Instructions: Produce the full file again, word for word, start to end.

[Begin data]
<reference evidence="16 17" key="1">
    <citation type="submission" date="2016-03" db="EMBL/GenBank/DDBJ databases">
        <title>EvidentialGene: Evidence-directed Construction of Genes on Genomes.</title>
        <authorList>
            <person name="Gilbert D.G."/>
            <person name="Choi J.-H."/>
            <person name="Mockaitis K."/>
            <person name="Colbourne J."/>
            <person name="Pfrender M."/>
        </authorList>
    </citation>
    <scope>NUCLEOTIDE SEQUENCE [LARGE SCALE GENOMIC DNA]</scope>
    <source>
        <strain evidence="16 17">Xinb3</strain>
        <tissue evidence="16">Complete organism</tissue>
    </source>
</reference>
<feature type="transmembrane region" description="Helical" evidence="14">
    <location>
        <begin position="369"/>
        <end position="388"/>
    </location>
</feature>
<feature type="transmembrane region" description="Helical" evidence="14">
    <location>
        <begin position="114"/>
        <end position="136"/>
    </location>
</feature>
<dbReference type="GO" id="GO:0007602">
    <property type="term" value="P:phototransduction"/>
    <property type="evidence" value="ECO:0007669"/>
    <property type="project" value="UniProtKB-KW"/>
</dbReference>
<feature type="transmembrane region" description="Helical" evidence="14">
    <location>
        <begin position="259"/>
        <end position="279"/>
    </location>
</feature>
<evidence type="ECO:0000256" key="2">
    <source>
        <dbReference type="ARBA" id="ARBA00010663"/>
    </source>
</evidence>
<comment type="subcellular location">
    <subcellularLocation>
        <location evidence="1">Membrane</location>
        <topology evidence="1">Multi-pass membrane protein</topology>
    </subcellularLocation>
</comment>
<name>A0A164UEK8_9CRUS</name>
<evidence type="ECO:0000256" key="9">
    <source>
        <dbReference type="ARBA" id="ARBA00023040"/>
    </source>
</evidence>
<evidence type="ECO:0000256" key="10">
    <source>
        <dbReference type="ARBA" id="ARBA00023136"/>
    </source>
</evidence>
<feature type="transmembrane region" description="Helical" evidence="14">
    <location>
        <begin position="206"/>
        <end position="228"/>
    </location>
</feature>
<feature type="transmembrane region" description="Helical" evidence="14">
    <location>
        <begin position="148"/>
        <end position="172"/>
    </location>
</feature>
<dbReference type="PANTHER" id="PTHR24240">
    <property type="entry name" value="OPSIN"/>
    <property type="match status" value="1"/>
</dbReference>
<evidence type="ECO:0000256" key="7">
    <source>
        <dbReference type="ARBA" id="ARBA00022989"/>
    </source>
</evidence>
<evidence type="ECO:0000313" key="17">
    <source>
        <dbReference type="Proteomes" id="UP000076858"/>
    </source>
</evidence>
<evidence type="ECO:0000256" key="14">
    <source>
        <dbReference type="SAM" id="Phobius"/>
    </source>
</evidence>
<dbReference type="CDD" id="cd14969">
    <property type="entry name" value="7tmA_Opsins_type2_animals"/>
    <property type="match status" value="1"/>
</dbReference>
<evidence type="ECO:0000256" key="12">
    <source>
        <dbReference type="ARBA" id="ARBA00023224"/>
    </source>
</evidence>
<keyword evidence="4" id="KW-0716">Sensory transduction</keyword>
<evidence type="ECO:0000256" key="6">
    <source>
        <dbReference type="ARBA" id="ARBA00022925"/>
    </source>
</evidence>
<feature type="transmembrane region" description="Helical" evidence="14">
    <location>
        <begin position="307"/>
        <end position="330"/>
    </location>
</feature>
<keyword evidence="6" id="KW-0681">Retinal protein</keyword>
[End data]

<reference evidence="16 17" key="1">
    <citation type="submission" date="2016-03" db="EMBL/GenBank/DDBJ databases">
        <title>EvidentialGene: Evidence-directed Construction of Genes on Genomes.</title>
        <authorList>
            <person name="Gilbert D.G."/>
            <person name="Choi J.-H."/>
            <person name="Mockaitis K."/>
            <person name="Colbourne J."/>
            <person name="Pfrender M."/>
        </authorList>
    </citation>
    <scope>NUCLEOTIDE SEQUENCE [LARGE SCALE GENOMIC DNA]</scope>
    <source>
        <strain evidence="16 17">Xinb3</strain>
        <tissue evidence="16">Complete organism</tissue>
    </source>
</reference>
<feature type="transmembrane region" description="Helical" evidence="14">
    <location>
        <begin position="369"/>
        <end position="388"/>
    </location>
</feature>
<feature type="transmembrane region" description="Helical" evidence="14">
    <location>
        <begin position="114"/>
        <end position="136"/>
    </location>
</feature>
<dbReference type="GO" id="GO:0007602">
    <property type="term" value="P:phototransduction"/>
    <property type="evidence" value="ECO:0007669"/>
    <property type="project" value="UniProtKB-KW"/>
</dbReference>
<feature type="transmembrane region" description="Helical" evidence="14">
    <location>
        <begin position="259"/>
        <end position="279"/>
    </location>
</feature>
<evidence type="ECO:0000256" key="2">
    <source>
        <dbReference type="ARBA" id="ARBA00010663"/>
    </source>
</evidence>
<comment type="subcellular location">
    <subcellularLocation>
        <location evidence="1">Membrane</location>
        <topology evidence="1">Multi-pass membrane protein</topology>
    </subcellularLocation>
</comment>
<name>A0A164UEK8_9CRUS</name>
<evidence type="ECO:0000256" key="9">
    <source>
        <dbReference type="ARBA" id="ARBA00023040"/>
    </source>
</evidence>
<evidence type="ECO:0000256" key="10">
    <source>
        <dbReference type="ARBA" id="ARBA00023136"/>
    </source>
</evidence>
<feature type="transmembrane region" description="Helical" evidence="14">
    <location>
        <begin position="206"/>
        <end position="228"/>
    </location>
</feature>
<feature type="transmembrane region" description="Helical" evidence="14">
    <location>
        <begin position="148"/>
        <end position="172"/>
    </location>
</feature>
<dbReference type="PANTHER" id="PTHR24240">
    <property type="entry name" value="OPSIN"/>
    <property type="match status" value="1"/>
</dbReference>
<evidence type="ECO:0000256" key="7">
    <source>
        <dbReference type="ARBA" id="ARBA00022989"/>
    </source>
</evidence>
<evidence type="ECO:0000313" key="17">
    <source>
        <dbReference type="Proteomes" id="UP000076858"/>
    </source>
</evidence>
<evidence type="ECO:0000256" key="14">
    <source>
        <dbReference type="SAM" id="Phobius"/>
    </source>
</evidence>
<dbReference type="CDD" id="cd14969">
    <property type="entry name" value="7tmA_Opsins_type2_animals"/>
    <property type="match status" value="1"/>
</dbReference>
<evidence type="ECO:0000256" key="12">
    <source>
        <dbReference type="ARBA" id="ARBA00023224"/>
    </source>
</evidence>
<keyword evidence="4" id="KW-0716">Sensory transduction</keyword>
<evidence type="ECO:0000256" key="6">
    <source>
        <dbReference type="ARBA" id="ARBA00022925"/>
    </source>
</evidence>
<feature type="transmembrane region" description="Helical" evidence="14">
    <location>
        <begin position="307"/>
        <end position="330"/>
    </location>
</feature>
<keyword evidence="6" id="KW-0681">Retinal protein</keyword>